'In his will, dated 1 May 1648 and proved on an unknown date, "John Horskins" bequeathed to "the Church £3 to be distributed by the deacons unto the poor"; to "my servant Sammuel Rockwell if he be willing to serve in my house one quarter of a year after his covenant is out which he hath formerly made, my will is that at the end of his service he shall have £6 of me; if not willing, then he shall receive £4 at the completion of his term of service already covenanted"; list of debtors; to "my wife and son Thomas" residue [CCCR 1:483-84; Manwaring 1:18].'

  5. Birth year estimated based on estimated birth years of his children.
Founders of Windsor, CT
Windsor was the first permanent English settlement in Connecticut. Local indians granted Plymouth settlers land at the confluence of the Farmington River and the west side of the Connecticut River, and Plymouth settlers (including Jonathan Brewster, son of William) built a trading post in 1633. But the bulk of the settlement came in 1635, when 60 or more people led by Reverend Warham arrived, having trekked overland from Dorchester, Massachusetts. Most had arrived in the New World five years earlier on the ship "Mary and John" from Plymouth, England. The settlement was first called Dorchester, and was renamed Windsor in 1637.

See: Stiles History of Ancient Windsor - Thistlewaite's Dorset Pilgrims - Wikipedia entry

Loomis homestead, oldest in CT.
Settlers at Windsor by the end of 1640, per the Descendants of the Founders of Ancient Windsor: Abbot - Alford - S. Allen - M. Allyn - Barber - Bartlett - M. (Barrett) (Huntington) Stoughton - Bascomb - Bassett - Benett - Birge - Bissell - Branker - Brewster - Buckland - Buell - Carter - Chappel - D. Clarke - J. Clarke - Cooke - Cooper - Denslow - Dewey - Dibble - Dumbleton - Drake - Dyer - Eels - Eggleston - Filley - Ford - Foulkes - Fyler - Gaylord - Francis Gibbs - William Gilbert - Jere. Gillett - Jon. Gillett - N. Gillett - Grant - Gridley - E. Griswold - M. Griswold - Gunn - Hannum - Hawkes - Hawkins - Hayden - Haynes - Hill - Hillier - Holcombe - Holmes - Holt - Hosford - Hoskins - Hoyte - Hubbard - Huit - Hulbert - Hull - Hurd - Hydes - Loomis - Ludlow - Lush - Marshfield - A. Marshall - T. Marshall - Mason - M. (Merwin) (Tinker) Collins - M. Merwin - Mills - Moore - Newberry - Newell - Oldage - Orton - Osborn - Palmer - Parsons - Parkman - Pattison - Phelps - Phelps - Phillips - Pinney - Pomeroy - Pond - Porter - Preston - Rainend - Randall - Rawlins - Reeves - J. Rockwell - W. Rockwell - B. Rossiter - St. Nicholas - Saltonstall - Samos - M. Sension (St. John) – R. Sension - Sexton - Staires - Starke - F. StilesH. Stiles - J. StilesT. Stiles - Stoughton - Stuckey - Talcott - E. Taylor - J. Taylor - Terry - Thornton - Thrall - Tilley - Tilton - Try - F. (Clark) (Dewey) (Phelps) - Vore - Warham - Weller - Whitehead - A. Williams - J. Williams - R. Williams - Wilton - Winchell - Witchfield - Wolcott - Young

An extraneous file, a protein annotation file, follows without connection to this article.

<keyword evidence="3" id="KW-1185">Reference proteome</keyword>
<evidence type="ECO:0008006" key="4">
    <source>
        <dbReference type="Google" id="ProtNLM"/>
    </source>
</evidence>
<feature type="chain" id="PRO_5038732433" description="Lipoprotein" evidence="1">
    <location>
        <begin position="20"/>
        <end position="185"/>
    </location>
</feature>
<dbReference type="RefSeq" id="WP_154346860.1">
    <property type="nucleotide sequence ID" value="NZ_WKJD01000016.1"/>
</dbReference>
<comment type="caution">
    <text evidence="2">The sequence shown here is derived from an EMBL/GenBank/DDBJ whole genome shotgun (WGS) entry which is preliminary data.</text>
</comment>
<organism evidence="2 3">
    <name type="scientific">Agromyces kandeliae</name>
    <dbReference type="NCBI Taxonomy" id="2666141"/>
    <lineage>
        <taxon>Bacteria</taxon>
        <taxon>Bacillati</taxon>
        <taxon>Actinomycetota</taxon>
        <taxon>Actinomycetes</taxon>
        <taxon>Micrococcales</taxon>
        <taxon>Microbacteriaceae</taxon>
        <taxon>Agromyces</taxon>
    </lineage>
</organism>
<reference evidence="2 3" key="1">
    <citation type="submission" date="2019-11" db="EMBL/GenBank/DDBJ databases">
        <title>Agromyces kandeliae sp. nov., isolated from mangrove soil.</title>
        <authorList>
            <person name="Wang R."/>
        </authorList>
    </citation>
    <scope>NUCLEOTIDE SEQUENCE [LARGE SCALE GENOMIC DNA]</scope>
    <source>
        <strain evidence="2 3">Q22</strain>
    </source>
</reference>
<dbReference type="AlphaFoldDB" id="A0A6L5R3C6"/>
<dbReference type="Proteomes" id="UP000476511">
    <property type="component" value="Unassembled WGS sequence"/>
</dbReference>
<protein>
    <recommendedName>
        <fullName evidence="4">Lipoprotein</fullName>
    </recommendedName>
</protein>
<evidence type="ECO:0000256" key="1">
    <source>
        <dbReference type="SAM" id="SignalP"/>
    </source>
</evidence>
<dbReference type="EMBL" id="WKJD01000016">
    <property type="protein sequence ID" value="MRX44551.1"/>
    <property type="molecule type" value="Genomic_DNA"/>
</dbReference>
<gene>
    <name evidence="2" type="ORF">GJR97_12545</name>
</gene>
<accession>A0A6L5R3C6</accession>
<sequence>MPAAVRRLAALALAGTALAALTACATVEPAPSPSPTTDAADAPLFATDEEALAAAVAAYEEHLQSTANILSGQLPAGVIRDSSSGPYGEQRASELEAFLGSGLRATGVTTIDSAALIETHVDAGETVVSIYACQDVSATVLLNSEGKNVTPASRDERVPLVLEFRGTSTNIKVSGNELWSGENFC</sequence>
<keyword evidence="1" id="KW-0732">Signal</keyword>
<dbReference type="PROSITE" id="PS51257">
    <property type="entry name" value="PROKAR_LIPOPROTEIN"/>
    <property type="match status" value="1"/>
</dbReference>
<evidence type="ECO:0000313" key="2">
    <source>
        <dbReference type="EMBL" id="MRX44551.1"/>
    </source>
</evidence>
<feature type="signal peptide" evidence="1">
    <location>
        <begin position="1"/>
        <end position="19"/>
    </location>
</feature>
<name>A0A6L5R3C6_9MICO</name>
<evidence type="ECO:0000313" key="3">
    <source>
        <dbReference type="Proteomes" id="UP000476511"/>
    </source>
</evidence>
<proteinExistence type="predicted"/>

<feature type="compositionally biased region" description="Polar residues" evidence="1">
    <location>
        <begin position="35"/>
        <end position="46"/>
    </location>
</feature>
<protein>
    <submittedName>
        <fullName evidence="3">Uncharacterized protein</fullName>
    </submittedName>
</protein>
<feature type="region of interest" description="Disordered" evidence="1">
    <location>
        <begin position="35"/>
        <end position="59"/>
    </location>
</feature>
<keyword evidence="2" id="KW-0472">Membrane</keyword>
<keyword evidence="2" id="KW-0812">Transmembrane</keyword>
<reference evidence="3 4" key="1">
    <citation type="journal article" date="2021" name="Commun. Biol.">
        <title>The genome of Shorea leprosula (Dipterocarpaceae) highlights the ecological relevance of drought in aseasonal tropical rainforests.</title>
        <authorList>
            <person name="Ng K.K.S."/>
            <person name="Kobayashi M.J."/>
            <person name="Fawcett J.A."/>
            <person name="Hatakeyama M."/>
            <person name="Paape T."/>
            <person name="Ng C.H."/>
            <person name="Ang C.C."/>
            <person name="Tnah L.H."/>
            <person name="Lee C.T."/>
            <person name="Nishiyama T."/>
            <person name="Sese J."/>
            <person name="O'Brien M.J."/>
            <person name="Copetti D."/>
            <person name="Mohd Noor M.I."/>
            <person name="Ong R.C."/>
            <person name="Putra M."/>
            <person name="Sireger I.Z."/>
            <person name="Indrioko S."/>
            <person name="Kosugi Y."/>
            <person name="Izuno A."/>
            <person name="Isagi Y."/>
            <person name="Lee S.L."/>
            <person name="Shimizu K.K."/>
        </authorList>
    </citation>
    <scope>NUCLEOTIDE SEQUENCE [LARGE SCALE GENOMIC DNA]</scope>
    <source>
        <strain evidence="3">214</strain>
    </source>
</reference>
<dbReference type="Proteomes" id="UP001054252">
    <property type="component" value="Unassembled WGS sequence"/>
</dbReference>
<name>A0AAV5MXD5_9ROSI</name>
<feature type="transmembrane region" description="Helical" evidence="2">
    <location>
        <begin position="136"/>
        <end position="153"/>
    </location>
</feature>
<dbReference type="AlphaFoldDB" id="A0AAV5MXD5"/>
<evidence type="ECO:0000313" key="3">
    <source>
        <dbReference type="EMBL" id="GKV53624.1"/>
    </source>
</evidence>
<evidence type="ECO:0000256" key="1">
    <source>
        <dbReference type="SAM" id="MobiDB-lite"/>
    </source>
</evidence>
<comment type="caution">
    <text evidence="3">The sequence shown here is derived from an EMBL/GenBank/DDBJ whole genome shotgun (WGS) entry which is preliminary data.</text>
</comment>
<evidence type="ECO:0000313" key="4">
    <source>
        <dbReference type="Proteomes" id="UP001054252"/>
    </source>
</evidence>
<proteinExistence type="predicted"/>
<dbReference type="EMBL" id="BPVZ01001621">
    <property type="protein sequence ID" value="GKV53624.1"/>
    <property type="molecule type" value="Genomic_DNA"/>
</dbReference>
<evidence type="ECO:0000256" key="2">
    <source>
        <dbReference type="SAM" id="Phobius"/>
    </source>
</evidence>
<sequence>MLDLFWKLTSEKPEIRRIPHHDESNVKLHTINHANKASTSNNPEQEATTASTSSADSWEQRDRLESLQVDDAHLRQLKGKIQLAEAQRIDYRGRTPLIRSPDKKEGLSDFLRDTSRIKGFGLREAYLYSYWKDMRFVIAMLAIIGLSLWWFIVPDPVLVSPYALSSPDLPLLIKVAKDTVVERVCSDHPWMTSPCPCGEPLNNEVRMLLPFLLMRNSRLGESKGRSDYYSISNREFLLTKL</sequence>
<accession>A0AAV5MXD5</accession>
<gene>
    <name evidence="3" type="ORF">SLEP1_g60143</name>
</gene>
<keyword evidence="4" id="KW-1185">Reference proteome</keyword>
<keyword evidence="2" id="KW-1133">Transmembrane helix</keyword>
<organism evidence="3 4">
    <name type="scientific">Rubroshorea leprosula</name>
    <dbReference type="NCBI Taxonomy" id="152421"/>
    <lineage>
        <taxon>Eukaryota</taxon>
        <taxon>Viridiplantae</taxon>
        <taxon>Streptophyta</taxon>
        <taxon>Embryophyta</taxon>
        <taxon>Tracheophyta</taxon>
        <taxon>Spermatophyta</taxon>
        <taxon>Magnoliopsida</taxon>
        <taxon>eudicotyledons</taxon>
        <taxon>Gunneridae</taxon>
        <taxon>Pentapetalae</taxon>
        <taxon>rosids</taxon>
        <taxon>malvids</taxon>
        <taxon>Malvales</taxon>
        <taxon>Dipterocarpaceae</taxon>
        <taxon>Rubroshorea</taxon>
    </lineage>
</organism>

Current Location: Hartford County, Connecticut   Parent Towns: Dorchester, Massachusetts   Daughter Towns: Windsor Locks; South Windsor; East Windsor; Ellington; Bloomfield